“I’m not super fit, you know. I’m overweight. I’m in my 50’s. And I was trying to talk myself out of it. And I didn’t want anybody else in the family to talk me out of it. So I didn’t tell anybody and I went off and then I sat in the car park, and I literally had this conversation in my head. You know, part of me is going, ‘you’re too fat. You’re too unfit, too old. You cannot do this.’ And then there was the other part of me, the part that really wanted to play football. And then a couple of other women walked over and I thought, ‘I’m just gonna do it.’ The anxiety was really kicking in, I think with a lot of women, that first step that you take can be really, really hard to do.”
But for Sue it was worth it and now other women in her community look to her as a wonderful example.
“People say to me that I’m such an inspiration. And I initially was like, but why? You know, I’m just doing something that I love. And people are like, ‘no, it’s so fantastic!’ And, you know, even before the This Girl Can campaign, some of my friends, they weren’t necessarily very active, but they would go and introduce something, and start walking or, you know, join the gym or do some fitness classes or something. So, I say the This Girl Can campaign is expanding on that and putting it out there that just because you’re in your fifties and you might be a bit overweight, a little bit unfit. There’s still heaps of things that you can do to keep yourself active.”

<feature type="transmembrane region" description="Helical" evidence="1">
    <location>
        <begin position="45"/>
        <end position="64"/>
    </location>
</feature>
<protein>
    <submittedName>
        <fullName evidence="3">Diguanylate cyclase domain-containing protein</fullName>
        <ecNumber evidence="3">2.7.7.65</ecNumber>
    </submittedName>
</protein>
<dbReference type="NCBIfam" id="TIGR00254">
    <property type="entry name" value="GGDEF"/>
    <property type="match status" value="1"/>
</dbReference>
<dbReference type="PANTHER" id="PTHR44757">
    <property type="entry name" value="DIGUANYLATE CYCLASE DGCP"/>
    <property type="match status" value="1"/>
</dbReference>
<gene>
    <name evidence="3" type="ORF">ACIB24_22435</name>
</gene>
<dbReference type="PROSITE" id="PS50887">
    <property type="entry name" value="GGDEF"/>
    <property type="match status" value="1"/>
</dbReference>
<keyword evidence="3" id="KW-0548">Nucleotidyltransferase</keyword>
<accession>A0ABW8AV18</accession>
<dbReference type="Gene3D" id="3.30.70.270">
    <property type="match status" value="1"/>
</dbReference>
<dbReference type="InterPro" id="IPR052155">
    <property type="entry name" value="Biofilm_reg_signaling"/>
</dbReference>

Rosy wanted to give golf a go after playing tennis for a while to experience a sport that incorporated a slower pace and some more social elements.
“I like the concept of golf, how you go for a walk with your friends and it’s not as strenuous as something like tennis. It seems just like a bit more of a relaxing sport. It’s still got that physical and mental aspect. But I like the fact that you can walk through such nice golf courses and you can play with anyone of any age or any ability, skill level, things like that.”
But when Rosy first decided to hit the course, she didn’t feel entirely welcome.